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Inheritance in Genealogy

Inheritance in genealogy can refer to possessions handed down or to traits passed down through DNA. When we are searching for missing ancestors we examine known relatives, DNA when available, censuses, and court records. I'm still researching in Colonial America this week trying to determine where the patriarch's four children and his dozens of grandchildren moved to and why. Reading the will of the oldest ancestor and the way he divided up his property led me to research "primogeniture" again.

drawing of a gold crown with red and orange jewels

Primogeniture is the custom begun in the Medieval Ages to pass down the family farm or a royal kingdom in its entirety to the eldest son in order to avoid fighting that could lead to war. Primogeniture kept control of land in the hands of a very privileged few. Traditionally, the birth order of the males determined their fates in life: the first born got the land, the second born went off to be a priest, and the third born joined the military.

The inability to own land was not a popular concept, as you can imagine, and the chance to own their own land was one of the many reasons people moved to the New World, and especially to the Plymouth Colony. This law of inheritance came from England with the colonists but it applied only to those who died without a will and was completely abolished within 15 years after the American Revolution.

However, it was still traditional that the oldest son would inherit the bulk of the land or estate. It's absolutely maddening to read through all of these wills that leave acres of land to the sons, and leave their daughters a few shillings! My favorite clause in a will said that one daughter would not inherit at all if she did not follow her mother's wishes! I was lucky enough to find wills for this family's first three generations, and it led me to several siblings that were not till now known. The eldest son in each case did inherit more than his siblings, by the way.

painting of colonial American woman washing diapers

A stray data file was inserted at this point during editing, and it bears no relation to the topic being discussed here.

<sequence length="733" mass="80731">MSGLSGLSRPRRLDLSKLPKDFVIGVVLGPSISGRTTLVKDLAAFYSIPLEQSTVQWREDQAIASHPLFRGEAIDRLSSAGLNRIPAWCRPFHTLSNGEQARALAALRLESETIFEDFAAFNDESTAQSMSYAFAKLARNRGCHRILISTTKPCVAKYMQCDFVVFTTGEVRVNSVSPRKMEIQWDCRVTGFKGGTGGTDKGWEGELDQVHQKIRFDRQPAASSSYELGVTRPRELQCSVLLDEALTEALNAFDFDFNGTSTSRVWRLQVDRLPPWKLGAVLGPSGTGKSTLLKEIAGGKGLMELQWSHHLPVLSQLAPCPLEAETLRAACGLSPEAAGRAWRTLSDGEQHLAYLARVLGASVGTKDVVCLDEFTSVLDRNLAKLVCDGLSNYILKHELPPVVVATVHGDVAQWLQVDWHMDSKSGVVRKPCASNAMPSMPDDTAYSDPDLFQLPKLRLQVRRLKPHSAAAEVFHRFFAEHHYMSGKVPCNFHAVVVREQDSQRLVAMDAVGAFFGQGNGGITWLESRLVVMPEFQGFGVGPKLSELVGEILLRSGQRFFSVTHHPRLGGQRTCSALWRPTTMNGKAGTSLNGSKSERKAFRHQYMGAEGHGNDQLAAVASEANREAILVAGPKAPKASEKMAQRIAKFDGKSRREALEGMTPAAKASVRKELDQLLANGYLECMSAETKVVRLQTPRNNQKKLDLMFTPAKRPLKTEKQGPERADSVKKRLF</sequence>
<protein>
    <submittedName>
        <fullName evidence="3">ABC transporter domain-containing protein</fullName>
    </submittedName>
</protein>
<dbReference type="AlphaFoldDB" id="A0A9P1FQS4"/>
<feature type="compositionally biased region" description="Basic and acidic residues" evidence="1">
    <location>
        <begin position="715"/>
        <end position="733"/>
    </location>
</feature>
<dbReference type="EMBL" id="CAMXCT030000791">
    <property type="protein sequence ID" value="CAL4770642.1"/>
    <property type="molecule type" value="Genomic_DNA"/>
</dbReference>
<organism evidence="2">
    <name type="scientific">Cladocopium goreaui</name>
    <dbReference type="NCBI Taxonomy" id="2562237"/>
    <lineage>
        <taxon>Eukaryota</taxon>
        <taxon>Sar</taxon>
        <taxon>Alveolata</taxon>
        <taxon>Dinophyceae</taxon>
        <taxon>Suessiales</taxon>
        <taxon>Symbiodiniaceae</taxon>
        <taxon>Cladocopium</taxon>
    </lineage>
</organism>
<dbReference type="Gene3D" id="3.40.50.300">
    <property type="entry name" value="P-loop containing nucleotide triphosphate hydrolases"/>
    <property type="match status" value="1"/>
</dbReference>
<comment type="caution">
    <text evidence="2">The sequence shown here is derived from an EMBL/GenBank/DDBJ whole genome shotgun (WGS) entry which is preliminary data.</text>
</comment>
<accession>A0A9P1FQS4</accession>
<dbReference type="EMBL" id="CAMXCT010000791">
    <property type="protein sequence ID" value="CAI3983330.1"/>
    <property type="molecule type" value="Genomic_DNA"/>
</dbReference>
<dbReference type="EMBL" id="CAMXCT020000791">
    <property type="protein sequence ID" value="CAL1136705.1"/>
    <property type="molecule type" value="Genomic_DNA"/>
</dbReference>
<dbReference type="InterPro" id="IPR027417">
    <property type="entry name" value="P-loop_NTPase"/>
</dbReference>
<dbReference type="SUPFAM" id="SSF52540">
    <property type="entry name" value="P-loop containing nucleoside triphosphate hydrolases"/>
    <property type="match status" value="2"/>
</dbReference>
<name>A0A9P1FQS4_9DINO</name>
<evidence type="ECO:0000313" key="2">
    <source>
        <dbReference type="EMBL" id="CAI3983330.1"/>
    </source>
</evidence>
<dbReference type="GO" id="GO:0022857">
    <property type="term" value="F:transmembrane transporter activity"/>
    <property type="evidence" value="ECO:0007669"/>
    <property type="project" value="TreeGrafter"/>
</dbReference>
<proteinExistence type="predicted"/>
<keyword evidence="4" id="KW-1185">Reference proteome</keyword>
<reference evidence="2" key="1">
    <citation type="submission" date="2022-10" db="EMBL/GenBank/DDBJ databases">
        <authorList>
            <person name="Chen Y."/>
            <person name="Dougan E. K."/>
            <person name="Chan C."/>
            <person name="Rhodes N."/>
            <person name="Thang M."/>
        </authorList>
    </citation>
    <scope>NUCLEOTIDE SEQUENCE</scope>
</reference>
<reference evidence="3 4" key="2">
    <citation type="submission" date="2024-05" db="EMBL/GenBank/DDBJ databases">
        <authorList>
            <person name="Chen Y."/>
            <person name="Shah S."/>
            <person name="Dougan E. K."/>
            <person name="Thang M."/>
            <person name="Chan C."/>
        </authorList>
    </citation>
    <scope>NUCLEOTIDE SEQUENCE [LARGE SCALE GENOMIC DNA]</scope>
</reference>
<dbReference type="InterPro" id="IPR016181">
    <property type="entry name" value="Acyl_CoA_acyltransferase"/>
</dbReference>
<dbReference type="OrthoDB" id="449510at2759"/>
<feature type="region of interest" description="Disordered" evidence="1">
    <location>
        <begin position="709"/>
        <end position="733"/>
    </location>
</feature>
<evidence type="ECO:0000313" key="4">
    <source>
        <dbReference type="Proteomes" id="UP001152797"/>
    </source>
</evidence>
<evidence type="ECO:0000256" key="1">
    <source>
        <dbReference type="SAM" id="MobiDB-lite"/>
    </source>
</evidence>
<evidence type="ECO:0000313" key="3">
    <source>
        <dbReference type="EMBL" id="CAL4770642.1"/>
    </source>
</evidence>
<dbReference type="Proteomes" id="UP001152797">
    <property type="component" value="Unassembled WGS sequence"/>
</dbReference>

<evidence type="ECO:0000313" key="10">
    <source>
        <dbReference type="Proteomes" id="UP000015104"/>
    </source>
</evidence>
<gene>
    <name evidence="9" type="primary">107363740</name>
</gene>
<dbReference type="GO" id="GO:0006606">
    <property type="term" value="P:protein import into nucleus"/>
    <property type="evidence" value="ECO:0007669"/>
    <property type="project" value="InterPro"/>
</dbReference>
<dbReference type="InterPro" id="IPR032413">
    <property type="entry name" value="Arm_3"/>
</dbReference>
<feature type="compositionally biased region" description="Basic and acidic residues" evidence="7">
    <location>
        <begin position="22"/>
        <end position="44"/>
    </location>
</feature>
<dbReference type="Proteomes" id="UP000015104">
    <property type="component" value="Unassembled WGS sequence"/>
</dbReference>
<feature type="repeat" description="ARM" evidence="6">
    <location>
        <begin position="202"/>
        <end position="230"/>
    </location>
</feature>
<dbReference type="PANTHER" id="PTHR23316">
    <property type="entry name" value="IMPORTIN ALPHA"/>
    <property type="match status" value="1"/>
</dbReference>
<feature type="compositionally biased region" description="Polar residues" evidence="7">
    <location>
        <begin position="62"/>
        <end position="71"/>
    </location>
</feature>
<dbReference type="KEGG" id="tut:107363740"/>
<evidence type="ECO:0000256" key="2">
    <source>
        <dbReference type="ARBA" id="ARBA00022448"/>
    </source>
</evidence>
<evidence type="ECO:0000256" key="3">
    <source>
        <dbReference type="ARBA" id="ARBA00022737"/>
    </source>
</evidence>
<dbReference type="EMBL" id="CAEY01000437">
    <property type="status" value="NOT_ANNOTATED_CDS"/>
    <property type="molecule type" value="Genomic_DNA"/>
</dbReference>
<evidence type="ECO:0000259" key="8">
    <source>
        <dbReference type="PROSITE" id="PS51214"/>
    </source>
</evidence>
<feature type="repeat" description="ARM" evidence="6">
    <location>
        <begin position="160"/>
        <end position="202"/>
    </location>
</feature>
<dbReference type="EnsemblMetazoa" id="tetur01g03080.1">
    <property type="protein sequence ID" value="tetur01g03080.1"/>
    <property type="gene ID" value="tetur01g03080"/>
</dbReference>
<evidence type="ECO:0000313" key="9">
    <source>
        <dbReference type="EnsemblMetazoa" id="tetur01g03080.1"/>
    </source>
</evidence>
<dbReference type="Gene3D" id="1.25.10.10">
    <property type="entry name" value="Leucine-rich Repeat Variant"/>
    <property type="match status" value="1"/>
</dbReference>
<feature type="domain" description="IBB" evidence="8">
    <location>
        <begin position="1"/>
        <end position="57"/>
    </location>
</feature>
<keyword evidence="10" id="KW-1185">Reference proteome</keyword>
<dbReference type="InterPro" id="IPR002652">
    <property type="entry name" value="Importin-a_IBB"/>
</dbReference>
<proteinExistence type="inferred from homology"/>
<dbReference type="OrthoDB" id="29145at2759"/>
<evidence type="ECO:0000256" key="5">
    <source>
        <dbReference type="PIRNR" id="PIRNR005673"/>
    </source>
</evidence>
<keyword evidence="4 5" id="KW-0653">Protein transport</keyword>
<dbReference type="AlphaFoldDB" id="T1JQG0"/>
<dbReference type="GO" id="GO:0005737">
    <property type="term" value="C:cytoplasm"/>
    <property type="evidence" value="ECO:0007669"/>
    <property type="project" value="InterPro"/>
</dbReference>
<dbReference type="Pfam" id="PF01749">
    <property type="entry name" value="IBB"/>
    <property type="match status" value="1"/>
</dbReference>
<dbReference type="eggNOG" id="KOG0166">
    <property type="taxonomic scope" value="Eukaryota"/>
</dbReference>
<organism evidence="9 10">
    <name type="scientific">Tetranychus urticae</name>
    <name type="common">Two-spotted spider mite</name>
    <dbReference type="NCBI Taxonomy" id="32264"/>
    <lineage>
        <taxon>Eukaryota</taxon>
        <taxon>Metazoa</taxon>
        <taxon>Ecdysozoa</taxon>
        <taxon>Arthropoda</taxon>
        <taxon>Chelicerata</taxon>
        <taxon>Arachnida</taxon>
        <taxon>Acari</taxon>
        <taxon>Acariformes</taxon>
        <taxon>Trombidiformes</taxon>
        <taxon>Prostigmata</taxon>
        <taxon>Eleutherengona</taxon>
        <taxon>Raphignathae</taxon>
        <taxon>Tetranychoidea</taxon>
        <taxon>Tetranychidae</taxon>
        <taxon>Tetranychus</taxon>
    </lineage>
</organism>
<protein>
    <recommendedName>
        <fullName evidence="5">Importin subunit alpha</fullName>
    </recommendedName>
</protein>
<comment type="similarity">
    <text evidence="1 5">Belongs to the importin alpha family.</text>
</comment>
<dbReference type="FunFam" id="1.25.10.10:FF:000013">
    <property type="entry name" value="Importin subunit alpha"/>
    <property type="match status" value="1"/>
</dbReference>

The Laundress by Jean-Baptiste Greuze (1761)

One will led me to a second wife (confirmed by marriage records), which explained how 19 children were not impossible. Nineteen!!!! Can you imagine the laundry, the feedings, the bathing, the everything with no electricity, while making the soap, the food, farming, all the while fearing Indian attacks? Oh, and let's not forget a little thing like a Revolution. The mind boggles. The afore-mentioned daughter that needed to mind her mother to inherit apparently never married. Makes me wonder who won? Did she inherit or not?

It was in the next generation that the family dispersed completely from their ancestral homes in Colonial New England. One can imagine, that no matter how wealthy their father may have been, there would not be enough land left in the family for all of the 19 children to farm. Most of them took advantage of the new opportunities in the new territories opening up and moved West.

colorful map of early American colonies

Remember when you are looking for wills and probate records that territorial and boundaries changed a lot during the colonization of America. One of these sons was living in Massachusetts in early records, but his will was probated in Connecticut because the state lines changed! That's why it's a great idea to do a wider filter in your searches to include neighboring states or counties.

The big family tree companies have some probate records on file, as I'm sure you know. If your counties of interest are not yet there, most probate records are kept on file at the county level. Check with your local county clerk to see about accessing and researching there. For research in another more distant county or another state, you can find links to free probate records by starting at FamilySearch or CyndisList. Some of the older published records are now available online in places like GoogleBooks. They are not always indexed, but if they are in PDF format you can search for a name or city. Just Google for something like "Probate Records"+"Your County" + Year to get started.

Inheritance laws vary from country to country, and from state to state, with the biggest variable being whether or not there is a will. Additional research about inheritance laws should always be on your list of things to do to ensure accurate genealogy.

Hope things are going well for your trees! Don't forget to drop me a line if you'd like a free quote to help with your brick walls.

Thank you,

Leslie Ryan

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